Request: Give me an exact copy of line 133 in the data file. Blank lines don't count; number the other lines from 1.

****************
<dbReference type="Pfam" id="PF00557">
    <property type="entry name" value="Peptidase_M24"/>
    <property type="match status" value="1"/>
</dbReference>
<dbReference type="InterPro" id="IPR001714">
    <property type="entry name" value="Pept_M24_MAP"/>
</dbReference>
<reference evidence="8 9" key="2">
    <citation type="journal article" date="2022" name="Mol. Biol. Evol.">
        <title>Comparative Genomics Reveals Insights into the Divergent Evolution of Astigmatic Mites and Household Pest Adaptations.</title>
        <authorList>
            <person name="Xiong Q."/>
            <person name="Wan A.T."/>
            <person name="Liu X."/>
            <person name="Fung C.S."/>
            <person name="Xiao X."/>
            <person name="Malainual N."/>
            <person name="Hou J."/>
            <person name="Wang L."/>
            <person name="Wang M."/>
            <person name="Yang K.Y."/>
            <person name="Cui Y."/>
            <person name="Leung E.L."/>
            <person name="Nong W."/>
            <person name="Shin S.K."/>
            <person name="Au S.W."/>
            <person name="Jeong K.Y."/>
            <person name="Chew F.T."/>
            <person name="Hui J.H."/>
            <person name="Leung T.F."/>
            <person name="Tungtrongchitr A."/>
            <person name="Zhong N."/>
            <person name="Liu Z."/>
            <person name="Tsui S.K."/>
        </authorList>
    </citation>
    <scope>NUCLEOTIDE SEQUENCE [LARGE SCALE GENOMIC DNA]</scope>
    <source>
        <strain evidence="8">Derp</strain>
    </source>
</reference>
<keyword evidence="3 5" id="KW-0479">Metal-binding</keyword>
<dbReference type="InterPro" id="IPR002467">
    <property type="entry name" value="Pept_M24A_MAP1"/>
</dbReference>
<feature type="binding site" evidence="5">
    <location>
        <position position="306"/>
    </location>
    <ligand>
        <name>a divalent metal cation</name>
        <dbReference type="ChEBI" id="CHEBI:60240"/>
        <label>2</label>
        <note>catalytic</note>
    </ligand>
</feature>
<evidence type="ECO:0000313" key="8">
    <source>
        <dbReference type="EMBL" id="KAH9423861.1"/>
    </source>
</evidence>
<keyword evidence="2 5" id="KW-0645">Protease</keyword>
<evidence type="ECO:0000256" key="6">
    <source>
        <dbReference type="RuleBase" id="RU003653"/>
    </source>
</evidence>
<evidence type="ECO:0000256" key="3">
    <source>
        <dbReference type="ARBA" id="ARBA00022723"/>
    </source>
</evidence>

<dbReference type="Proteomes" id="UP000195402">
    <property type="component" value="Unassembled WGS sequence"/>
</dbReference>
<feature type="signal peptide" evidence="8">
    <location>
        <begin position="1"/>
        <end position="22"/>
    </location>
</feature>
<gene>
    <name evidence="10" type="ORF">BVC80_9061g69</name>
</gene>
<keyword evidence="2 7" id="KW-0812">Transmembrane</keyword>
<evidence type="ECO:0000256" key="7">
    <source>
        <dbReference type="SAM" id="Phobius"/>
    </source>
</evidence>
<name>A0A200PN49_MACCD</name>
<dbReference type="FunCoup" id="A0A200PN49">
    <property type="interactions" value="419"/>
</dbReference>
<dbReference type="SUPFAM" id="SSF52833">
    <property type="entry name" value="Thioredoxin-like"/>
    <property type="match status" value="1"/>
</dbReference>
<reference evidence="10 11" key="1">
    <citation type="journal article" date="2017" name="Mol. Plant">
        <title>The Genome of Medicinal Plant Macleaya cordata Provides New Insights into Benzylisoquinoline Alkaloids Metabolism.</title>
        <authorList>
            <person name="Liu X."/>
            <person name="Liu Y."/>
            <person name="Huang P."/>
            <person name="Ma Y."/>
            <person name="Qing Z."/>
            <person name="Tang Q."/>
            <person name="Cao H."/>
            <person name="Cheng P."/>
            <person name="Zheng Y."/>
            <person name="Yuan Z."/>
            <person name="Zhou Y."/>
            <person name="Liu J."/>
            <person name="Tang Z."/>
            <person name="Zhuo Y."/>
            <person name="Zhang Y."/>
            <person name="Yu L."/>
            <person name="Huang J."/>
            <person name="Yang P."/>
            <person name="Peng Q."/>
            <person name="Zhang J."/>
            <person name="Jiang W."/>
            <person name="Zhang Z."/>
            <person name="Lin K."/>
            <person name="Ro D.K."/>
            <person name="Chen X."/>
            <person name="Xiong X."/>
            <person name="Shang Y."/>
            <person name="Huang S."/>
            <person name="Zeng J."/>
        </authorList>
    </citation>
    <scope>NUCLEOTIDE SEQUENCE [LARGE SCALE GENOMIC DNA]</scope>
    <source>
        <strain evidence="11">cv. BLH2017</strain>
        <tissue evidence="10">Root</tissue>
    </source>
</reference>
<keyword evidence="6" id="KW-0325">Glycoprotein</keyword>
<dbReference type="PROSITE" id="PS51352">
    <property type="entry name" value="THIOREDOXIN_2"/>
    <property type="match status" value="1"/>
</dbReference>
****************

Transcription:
    </citation>